Climate change is real. The latest report of the Intergovernmental Panel on Climate Change, or IPCC, once again supports the extent of the phenomenon.
The scientific community is working both to curb the increase in CO2 1 and limit its impact on communities2. In light of this, Québec has ambitious targets for addressing climate change. It aims for “carbon neutrality” by 2050. For those who are curious, it is possible to get an idea of what our climate will look like in the future (temperatures, precipitation, etc.) thanks to the modelling work done by the Ouranos consortium.
Many of our vast forests in Québec are managed sustainably. They could make the entire forestry sector a major player in the fight against climate change.
When we think of the role of the forest in the fight against climate change, we often think first of the ability of vegetation to grow and thus accumulate biomass3, thanks to the photosynthesis4 process. Vegetation growth involves the transfer of carbon from the atmosphere to vegetation, called a sequestration flux. As trees grow, they absorb carbon and are, therefore, potentially a huge reservoir of carbon!
It is important to understand that this reservoir can easily be divided into two sub-reservoirs, the first consisting of living biomass and the second of dead biomass. Because, while photosynthesis is a sequestration flux that increases the reservoir of living biomass, decomposition5 is an emission flux that will release carbon from the dead biomass reservoir into the atmosphere. It is therefore essential to consider these two reservoirs carefully when talking about forest carbon.
The sum of a forest’s total carbon sequestration and emission fluxes is called the carbon budget. If it is negative, the sequestration is higher than the emissions, so the total carbon reservoir in our forest is increasing.
When we talk about the role of the forestry sector in the fight against climate change, we are not just talking about what is happening in the forest! And here again, Québec can play an important role by developing wood products with high added value that are innovative and supported by sustainable forest management.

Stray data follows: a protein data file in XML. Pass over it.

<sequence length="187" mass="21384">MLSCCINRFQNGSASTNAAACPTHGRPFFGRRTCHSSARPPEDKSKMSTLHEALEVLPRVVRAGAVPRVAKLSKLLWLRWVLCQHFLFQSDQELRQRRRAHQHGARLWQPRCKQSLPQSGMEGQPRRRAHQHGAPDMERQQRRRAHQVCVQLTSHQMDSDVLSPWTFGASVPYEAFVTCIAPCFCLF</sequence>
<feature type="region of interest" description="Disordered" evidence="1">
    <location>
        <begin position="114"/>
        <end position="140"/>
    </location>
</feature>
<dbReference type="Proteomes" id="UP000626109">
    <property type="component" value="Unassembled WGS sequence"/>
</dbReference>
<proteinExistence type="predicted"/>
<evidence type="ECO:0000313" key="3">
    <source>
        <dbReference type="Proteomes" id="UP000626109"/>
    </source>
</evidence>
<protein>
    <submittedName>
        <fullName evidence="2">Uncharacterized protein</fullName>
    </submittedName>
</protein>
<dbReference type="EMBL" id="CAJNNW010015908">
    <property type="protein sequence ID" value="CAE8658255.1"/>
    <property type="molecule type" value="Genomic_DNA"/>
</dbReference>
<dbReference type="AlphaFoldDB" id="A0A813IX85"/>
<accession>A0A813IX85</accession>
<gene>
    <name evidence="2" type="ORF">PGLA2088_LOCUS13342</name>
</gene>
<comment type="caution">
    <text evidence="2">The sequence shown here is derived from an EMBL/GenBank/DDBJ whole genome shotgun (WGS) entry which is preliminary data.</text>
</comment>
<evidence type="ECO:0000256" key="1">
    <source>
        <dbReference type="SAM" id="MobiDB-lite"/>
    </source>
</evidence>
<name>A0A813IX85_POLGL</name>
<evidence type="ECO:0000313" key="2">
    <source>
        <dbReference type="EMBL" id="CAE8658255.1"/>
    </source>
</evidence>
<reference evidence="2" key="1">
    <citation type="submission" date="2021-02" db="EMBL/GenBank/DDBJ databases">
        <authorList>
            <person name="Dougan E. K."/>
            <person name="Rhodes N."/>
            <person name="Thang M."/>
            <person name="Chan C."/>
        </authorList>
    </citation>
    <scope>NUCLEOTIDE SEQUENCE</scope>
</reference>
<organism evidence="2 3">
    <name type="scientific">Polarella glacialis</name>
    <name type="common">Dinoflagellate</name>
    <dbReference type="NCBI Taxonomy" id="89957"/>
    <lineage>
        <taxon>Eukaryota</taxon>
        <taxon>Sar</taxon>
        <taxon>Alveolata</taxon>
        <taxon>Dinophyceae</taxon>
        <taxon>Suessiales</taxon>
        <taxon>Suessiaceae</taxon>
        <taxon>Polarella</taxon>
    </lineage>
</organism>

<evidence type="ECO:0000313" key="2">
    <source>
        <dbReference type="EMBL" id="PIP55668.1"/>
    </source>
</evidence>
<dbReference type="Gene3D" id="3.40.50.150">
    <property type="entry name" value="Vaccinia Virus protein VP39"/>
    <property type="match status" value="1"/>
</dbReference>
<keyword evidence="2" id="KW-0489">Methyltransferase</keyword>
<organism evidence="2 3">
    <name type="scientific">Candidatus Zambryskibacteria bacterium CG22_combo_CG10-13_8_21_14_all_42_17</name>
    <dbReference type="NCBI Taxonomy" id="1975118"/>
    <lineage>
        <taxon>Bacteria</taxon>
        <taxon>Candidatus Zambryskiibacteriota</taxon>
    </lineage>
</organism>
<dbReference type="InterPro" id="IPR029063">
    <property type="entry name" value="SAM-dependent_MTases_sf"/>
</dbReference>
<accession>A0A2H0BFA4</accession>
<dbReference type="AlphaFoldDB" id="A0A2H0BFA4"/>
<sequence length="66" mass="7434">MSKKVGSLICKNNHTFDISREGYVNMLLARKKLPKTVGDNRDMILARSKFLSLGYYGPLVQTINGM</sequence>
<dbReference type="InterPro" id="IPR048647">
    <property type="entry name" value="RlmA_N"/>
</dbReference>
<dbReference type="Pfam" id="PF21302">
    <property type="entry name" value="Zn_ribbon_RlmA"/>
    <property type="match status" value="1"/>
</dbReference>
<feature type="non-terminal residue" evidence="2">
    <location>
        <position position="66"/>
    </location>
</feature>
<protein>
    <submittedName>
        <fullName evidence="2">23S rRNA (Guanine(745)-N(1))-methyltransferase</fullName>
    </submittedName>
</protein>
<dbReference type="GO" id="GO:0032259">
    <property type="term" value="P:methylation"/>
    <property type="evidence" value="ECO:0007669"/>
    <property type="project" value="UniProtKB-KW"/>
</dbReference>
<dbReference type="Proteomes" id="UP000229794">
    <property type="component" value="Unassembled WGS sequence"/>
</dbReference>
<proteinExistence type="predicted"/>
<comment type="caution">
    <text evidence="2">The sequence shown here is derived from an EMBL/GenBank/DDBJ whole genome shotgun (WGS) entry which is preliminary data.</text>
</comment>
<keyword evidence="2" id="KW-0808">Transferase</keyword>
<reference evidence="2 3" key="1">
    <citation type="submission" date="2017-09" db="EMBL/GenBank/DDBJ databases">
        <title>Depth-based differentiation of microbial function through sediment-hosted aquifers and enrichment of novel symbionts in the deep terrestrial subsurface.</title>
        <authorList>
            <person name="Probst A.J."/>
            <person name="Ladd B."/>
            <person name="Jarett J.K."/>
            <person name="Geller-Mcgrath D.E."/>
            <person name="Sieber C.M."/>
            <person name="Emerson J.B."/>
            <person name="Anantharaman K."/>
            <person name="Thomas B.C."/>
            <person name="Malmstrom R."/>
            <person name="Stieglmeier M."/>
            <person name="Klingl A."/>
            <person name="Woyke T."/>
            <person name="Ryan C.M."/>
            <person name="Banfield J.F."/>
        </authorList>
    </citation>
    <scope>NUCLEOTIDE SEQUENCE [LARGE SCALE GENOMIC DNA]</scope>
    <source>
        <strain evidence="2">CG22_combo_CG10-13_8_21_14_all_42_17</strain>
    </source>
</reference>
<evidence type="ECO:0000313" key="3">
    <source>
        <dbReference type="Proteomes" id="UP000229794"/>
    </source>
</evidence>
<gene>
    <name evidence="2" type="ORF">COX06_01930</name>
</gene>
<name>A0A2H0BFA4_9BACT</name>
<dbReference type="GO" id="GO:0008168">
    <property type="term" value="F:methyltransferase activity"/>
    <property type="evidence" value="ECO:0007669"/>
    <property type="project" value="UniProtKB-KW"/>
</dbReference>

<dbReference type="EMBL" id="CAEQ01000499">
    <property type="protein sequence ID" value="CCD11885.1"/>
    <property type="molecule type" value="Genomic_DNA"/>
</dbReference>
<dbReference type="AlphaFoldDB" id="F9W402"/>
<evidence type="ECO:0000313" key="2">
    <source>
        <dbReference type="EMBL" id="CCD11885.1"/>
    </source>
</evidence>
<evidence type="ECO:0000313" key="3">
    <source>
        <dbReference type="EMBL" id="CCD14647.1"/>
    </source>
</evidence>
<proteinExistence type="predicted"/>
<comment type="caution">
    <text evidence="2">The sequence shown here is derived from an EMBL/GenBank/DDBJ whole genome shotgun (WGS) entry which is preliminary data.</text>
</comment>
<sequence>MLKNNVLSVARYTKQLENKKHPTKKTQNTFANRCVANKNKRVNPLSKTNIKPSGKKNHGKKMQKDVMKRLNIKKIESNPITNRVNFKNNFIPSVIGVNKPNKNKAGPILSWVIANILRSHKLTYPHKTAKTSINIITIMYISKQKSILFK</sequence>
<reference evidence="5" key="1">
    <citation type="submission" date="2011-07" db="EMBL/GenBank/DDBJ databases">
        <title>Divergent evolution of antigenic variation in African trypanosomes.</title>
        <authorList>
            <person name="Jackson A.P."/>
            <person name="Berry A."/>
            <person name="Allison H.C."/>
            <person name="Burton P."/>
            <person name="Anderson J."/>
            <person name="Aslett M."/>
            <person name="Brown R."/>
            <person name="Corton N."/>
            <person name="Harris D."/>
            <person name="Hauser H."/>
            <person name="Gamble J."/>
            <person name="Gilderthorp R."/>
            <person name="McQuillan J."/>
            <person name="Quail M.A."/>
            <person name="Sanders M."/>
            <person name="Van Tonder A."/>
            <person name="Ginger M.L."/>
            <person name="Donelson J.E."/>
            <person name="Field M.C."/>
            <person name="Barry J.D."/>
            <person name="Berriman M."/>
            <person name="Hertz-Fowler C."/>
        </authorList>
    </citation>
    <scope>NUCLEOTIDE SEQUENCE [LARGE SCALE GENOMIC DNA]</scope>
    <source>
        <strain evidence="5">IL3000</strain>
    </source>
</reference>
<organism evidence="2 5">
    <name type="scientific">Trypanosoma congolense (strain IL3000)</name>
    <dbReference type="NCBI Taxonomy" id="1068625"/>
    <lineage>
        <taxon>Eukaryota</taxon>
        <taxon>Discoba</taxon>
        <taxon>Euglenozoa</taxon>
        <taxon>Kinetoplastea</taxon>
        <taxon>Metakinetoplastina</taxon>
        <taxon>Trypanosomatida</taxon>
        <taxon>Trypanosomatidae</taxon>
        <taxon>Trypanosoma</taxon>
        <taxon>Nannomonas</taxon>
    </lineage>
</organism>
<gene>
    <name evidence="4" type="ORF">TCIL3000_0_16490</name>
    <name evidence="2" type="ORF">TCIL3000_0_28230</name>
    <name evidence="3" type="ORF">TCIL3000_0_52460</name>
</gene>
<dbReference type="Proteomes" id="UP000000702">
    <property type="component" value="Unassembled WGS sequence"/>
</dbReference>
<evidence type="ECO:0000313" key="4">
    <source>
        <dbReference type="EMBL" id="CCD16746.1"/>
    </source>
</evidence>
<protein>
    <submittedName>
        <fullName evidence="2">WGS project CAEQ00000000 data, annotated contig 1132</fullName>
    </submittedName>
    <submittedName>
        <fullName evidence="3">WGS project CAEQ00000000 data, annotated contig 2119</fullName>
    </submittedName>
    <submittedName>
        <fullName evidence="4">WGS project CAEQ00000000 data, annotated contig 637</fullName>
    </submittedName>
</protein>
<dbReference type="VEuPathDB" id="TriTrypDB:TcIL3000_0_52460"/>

Wood harvesting allows the manufacture of products, from the classic 2×4 to glued-laminated beams and the extraction of some molecules of interest in chemistry. This wood, once processed, remains an important reservoir of carbon throughout its useful life. The carbon in the wood is released into the atmosphere when it decomposes after the tree dies. However, if the wood is turned into wood products, the carbon stays there. Therefore, it is important for the conservation of this carbon stock to develop long-lived wood products that can be easily used again (recycling, heating, etc.) once they reach the end of their useful life.
In addition, using wood products to replace materials such as concrete or steel reduces the use of high-carbon materials while using materials from a sustainable resource. That is the substitution principle. It is considered in carbon accounting to be a carbon sequestration stream.
These three elements, forests, wood products and the substitution principle, are levers of action in the fight against climate change.
By integrating these three elements, we can determine the total carbon budget of the forest sector. Thus, we need to best conserve existing reservoirs (living biomass, dead biomass, wood products, etc.) while stimulating vegetation growth and the substitution principle using wood products to maintain a flow of carbon sequestration from the atmosphere to our forest sector.
The issue is all the more complex because climate change will gradually disrupt forests and change management practices. That is the role of research: to develop adaptation and mitigation strategies based on robust studies on all facets of Québec’s forests.
1 Mitigation (of climate change):
A human intervention to reduce emissions or enhance the sinks of greenhouse gases (GHG) (Masson-Delmotte et al., 2018).
In human systems, the process of adjustment to actual or expected climate and its effects, in order to moderate harm or exploit beneficial opportunities. In natural systems, the process of adjustment to actual climate and its effects; human intervention may facilitate adjustment to expected climate and its effects. (Masson-Delmotte et al., 2018).
Living or recently dead organic material (Masson-Delmotte et al., 2018).
The total quantity, usually expressed as weight, of specified organisms (or organic material) in a given area or volume of habitat. (Oxford English Dictionary, n.d.)
The process (or series of processes) by which the energy of light absorbed by chlorophyll is utilized by plants for the synthesis of complex organic compounds from carbon dioxide, with the accompanying oxidation of water to form oxygen.(Oxford English Dictionary, n.d.).
The action or process of decomposing, separation or resolution (of anything) into its constituent elements. (Oxford English Dictionary, n.d.).